- 1 teaspoon fennel seeds lightly crushed with a mortar and pestle
- Open the eggs and sanitize the shells. With a knife or an egg topper like this, carefully remove the top third or so of the shells. Separate three of the eggs, reserving the yolks for the lemon curd and setting the whites aside for another use. If making the fennel seed cake, reserve the other three eggs in a separate bowl for the cake, if not, reserve them for another use. Discard the tops of the egg shells.
- Carefully tear away any membrane remaining in the egg shells. Place the shells in a medium saucepan and cover with a few inches of water. Add the vinegar. Bring to a boil and reduce to a simmer over medium-low heat. Simmer the shells for 15 minutes, skimming off any foam or debris. Carefully remove the shells from the saucepan with a slotted spoon. Let cool on paper towels. Wipe each shell carefully, inside and out, with paper towels to clean. Store in an airtight container at room temperature until ready to fill.
- Make the lemon pudding. Have a metal bowl and an ice bath (a larger bowl about 2/3 full with ice and cold water) ready. In a small heavy-bottomed saucepan, whisk together the cornstarch and sugar. Add the half and half and whisk until smooth. Bring to a boil over medium heat, whisking constantly, then boil, whisking constantly, for about 2 minutes. Remove from heat and whisk in lemon juice and butter, then transfer pudding to a metal bowl. Set the bowl in the ice bath and stir frequently until cold, about 10 minutes. Transfer pudding, covered with plastic wrap, to refrigerator (reserve ice water for cooling the lemon curd).
- Make the lemon curd. Have another metal bowl and a fine mesh sieve ready. In a small heavy-bottomed saucepan, whisk the lemon zest and juice, sugar, and yolks together. Heat over medium-low heat, whisking constantly, until the curd begins to thicken and the whisk leaves visible trails, about 4-5 minutes. Remove from heat and whisk in the butter. Pass the lemon curd through a fine mesh sieve into a metal bowl. Place the bowl in the ice bath and stir the lemon curd until cold. Cover the surface of the lemon curd with plastic wrap, and refrigerate until ready to use.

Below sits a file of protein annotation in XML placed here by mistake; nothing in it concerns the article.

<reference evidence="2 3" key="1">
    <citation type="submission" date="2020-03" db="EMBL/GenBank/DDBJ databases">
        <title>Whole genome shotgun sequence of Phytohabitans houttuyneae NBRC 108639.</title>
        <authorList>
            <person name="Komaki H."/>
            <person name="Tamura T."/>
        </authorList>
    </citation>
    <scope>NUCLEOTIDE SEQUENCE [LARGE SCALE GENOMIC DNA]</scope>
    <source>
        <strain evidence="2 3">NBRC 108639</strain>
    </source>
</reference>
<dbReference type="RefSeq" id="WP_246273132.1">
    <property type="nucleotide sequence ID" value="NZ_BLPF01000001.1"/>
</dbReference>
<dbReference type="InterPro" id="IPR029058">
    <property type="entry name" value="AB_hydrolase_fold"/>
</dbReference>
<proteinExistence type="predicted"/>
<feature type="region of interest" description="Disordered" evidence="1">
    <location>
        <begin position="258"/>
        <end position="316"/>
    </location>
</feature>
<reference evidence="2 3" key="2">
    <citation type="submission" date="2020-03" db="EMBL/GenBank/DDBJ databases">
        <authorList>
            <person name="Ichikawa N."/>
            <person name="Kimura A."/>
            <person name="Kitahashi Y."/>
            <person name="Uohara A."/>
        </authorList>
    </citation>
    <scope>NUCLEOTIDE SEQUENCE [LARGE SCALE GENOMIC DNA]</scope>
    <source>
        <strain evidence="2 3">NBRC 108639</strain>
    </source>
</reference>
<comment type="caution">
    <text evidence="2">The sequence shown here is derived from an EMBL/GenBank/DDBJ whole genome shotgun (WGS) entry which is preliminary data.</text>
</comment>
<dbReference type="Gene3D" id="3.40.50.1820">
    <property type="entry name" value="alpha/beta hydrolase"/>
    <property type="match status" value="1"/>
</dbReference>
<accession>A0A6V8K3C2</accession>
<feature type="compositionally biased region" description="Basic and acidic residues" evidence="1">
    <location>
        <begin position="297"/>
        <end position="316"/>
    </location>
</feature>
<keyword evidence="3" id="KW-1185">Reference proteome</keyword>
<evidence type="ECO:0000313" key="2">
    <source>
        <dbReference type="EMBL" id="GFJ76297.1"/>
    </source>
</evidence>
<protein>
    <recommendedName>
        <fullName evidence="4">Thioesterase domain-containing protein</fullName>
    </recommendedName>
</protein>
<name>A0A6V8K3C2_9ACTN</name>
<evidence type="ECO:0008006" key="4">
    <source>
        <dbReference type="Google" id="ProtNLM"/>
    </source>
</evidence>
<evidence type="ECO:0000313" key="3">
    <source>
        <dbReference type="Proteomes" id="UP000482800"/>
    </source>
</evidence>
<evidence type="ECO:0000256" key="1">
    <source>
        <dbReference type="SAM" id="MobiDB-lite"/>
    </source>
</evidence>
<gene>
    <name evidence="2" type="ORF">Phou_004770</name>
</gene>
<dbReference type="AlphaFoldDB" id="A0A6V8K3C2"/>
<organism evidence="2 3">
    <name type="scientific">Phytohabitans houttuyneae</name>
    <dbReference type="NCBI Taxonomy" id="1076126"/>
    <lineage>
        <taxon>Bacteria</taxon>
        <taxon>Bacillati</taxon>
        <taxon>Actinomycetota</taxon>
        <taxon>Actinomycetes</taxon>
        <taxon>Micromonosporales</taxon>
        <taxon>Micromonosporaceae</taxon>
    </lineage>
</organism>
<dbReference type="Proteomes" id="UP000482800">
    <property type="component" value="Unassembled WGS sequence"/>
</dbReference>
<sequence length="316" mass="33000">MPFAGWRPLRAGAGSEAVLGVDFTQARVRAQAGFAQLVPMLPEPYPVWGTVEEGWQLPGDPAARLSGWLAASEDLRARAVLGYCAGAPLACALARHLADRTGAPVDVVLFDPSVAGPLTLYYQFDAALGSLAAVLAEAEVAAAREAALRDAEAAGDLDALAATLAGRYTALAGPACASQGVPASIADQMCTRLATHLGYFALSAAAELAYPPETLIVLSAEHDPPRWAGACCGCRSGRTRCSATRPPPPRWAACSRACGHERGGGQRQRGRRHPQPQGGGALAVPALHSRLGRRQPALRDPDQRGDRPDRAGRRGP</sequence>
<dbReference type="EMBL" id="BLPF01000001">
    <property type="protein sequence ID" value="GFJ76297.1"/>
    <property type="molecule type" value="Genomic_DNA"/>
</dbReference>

Make the fennel seed cake (optional):
- Preheat oven to 350°F. Spray an 8 x 4 loaf pan with nonstick spray.
- Whisk together flour, baking powder, and salt in a bowl.
- In the bowl of a stand mixer fitted with a whisk attachment, add the eggs and sugar. Beat at high speed until tripled in volume and thick enough to hold a ribbon when the beater is lifted, about 15 minutes.
- Add the flour mixture in three batches, folding it into the egg and sugar mixture with a rubber (or silicone) spatula between each addition. Carefully stir in the melted butter and fennel seeds. Transfer to the prepared loaf pan and smooth the top. Bake for about 40-45 minutes or until a toothpick inserted into the middle of the cake comes out clean.
- Let cool for 5 minutes in the pan before inverting onto a rack to finish cooling.
Assemble the eggs:
- Place the egg shells in an egg carton or in egg cups. Transfer the lemon pudding to a zip top bag or pastry bag and snip off the end. Divide it evenly between the six egg shells. Make a well in the center of each egg. Transfer the lemon curd to a zip top bag or pastry bag and snip of the end. Pipe a small amount of lemon curd into the center of each egg to create a yolk.
- Slice the fennel cake into half inch slice (and, if you want you can toast the slices in a toaster oven to heighten the toast effect) and serve two slices along with each egg.